Washington’s Push for Change and Reconciliation in Burma, Asia Resists
Washington’s Push for Change and Reconciliation in Burma, Asia Resists
Zarni, Free Burma Coalition
Almost exactly 16 years after the Tatmadaw leadership reasserted its control in the country plagued by near total anarchy, the United States Senate passed unanimously a resolution on September 22, 2004 calling on the United Nations Security Council to take appropriate actions on Burma. The non-binding resolution frames the issue of Burma under the State Peace and Development Council as a “threat to security in (South East Asian) region.”
As such, the resolution has raised hope - and possibilities, perceived or real, - among the hard-liners in the Burmese opposition diaspora, that view the US call for UN Security Council intervention as a clear indication that the United States is serious about democratic change in Burma. This latest move among American politicians clamoring for change in our country is well-meaning. However, it begs the question as to the real impact it may have on the policies and behavior of the SPDC which feels itself to be under siege from the West.
Contrary to the conventional wisdom among the proponents of isolating and punishing the Burmese generals, international pressures have not yielded the desired result of securing Aung San Suu Kyi’s freedom, let alone any tangible consequences in terms of change in Burma. There are factors which explain why the (Western) policy and strategy of applying increased pressure on Rangoon have failed to accomplish the stated objective of change and reconciliation in our country.
First, there is a deeply shared worldwide resentment of the United States’ unilateral projection of its power. Indeed, “Renewing the Atlantic Partnership,” a Council on Foreign Relations report of an Independent Task Force co-chaired by Henry A. Kissinger and Lawrence H. Summers, identifies, with concerns, as one of the major developments in international relations “the sharp upturn in anti-American sentiment (even) in many European countries.” The highly publicized public opinion survey conducted by the Pew Research Center for the People and the Press also noted that America’s image abroad further erodes. While the United States still instills awe and fear around the world it has lost the moral high ground on issues of human rights and democracy. It is little wonder that the latest Congressional Burma resolution is viewed with skepticism in Asia.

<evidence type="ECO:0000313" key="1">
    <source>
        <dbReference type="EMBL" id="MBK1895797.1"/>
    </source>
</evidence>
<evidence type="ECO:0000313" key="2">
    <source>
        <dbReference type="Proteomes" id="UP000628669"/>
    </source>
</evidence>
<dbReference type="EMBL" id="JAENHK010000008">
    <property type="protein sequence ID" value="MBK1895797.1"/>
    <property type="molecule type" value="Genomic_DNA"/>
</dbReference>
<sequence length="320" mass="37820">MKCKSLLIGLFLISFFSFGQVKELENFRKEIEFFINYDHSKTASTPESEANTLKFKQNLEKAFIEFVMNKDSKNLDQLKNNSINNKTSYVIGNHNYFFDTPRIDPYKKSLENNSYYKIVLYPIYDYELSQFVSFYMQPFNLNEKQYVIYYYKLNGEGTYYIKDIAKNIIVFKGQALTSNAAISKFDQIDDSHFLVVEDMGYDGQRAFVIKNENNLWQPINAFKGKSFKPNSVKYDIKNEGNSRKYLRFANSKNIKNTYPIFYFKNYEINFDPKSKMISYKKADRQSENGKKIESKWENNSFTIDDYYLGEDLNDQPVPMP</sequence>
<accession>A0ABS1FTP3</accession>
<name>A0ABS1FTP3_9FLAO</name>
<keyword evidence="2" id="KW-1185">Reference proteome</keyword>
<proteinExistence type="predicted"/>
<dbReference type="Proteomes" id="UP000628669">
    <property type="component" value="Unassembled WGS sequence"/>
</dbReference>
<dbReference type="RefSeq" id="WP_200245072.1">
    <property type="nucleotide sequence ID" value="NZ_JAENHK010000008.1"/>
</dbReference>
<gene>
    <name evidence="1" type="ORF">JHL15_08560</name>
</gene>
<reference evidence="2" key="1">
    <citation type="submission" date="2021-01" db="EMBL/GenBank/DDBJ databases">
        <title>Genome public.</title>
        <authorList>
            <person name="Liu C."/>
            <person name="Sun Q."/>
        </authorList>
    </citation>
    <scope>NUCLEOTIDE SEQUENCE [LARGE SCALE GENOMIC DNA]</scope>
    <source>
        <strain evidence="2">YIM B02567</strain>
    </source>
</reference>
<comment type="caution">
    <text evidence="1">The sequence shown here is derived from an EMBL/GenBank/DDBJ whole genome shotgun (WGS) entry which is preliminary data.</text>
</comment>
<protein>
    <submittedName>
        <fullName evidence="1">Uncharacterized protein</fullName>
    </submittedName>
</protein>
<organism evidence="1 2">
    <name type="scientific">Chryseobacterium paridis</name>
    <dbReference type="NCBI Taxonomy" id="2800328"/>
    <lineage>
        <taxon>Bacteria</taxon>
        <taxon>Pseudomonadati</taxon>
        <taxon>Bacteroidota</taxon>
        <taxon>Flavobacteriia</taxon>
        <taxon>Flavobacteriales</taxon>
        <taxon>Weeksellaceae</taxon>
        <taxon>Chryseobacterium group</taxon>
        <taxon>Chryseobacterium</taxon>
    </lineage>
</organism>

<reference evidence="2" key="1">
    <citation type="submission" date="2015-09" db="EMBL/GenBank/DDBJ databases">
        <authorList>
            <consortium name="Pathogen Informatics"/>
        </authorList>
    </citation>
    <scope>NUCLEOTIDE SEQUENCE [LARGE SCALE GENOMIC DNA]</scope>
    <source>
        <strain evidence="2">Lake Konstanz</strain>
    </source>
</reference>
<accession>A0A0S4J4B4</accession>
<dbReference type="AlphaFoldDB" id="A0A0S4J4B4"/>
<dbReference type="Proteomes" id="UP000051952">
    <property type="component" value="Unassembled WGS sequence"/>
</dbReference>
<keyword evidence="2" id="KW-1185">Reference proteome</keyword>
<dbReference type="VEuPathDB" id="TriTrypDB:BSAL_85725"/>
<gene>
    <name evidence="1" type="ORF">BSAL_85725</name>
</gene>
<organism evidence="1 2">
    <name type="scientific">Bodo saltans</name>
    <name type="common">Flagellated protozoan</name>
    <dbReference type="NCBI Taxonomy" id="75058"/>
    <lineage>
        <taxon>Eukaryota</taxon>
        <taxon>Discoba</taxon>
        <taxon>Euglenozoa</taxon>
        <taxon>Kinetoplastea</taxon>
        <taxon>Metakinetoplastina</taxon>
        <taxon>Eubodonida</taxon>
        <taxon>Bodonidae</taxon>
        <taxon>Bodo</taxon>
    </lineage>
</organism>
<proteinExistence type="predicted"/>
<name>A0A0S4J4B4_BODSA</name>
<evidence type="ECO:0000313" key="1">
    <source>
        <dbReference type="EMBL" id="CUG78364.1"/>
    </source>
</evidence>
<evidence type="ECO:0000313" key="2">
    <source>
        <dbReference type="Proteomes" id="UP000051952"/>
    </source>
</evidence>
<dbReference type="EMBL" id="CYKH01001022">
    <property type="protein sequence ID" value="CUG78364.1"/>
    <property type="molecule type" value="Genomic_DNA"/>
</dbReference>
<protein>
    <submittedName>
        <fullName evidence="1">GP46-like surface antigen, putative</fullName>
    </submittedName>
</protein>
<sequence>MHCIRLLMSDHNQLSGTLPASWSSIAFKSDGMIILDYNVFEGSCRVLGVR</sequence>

Second, the erosion of the United States’ international image coincides with the growing, positive perception, especially in Asia, toward China’s rise politically, economically and diplomatically. While Washington appears to have taken the velvet gloves off in its conduct of US foreign policy, Beijing’s new generation leadership is projecting a kinder and gentler image of China. China has pursued trade promotion policies in South East Asia, which were formulated during Mao’s successor - Deng Xiaoping - since 1978 when Deng launched domestic economic reforms in China and moved away from Mao’s centrally command economy and, equally important, from supporting (Communist) revolutionary movements in neighboring countries. Nowhere is this attitudinal change more apparent than in the pragmatic acceptance of China as a positive trading partner and a strategic ally by the Association of South East Asian Nations, which was created in 1967 primarily out of fear of the Red China under Chairman Mao.
Noting the change in global alliances as a result of the widely unpopular Iraq war, Dr. Helen James, a former Australian government advisor, writes pointedly that “many Southeast Asians no longer fear China as they did four decades ago, and are preparing to plug into China’s increasing economic power to bolster their own economies as the U.S. economy has weakened. If current trends continue, in five years time this bloc could be strong enough to start to take a more independent stance toward the United States.” It is not entirely coincidental that ASEAN has thus far resisted successfully Washington’s push for multilateral punitive actions against Burma’s State Peace and Development Council. Further, the bloc’s resistance has been rendered more effective when the world’s two most populous nations - China and India - take similarly pragmatic stance toward Burma. Even Australia, the United States’ subordinate ally, joined this Asian resistance against the United States’ attempts to impose her one-size fit-all, sanctions policy toward Rangoon.
Third, there is common recognition among long-time Burma watchers, as well as pro-democracy supporters regarding ending the political impasse in that country. Without China’s “heavy-lifting,” change in Burma is inconceivable. From Beijing’s perspective, Burma is too valuable a strategic asset for China to allow any pro-American government to be installed in Rangoon. In addition to being a potentially significant market and still with exploitable natural resources, including natural gas and oil, south of its economically backward, southernmost province of Yunnan, Burma is extremely attractive to Beijing as a strategic asset: Burma is Beijing’s only access to the Indian Ocean where it is believed to have an interest in building a nuclear submarine fleet in the future; China and India also express a serious interest in restoring and expanding the old “Burma road” as their fast growing economies will need new trade routes.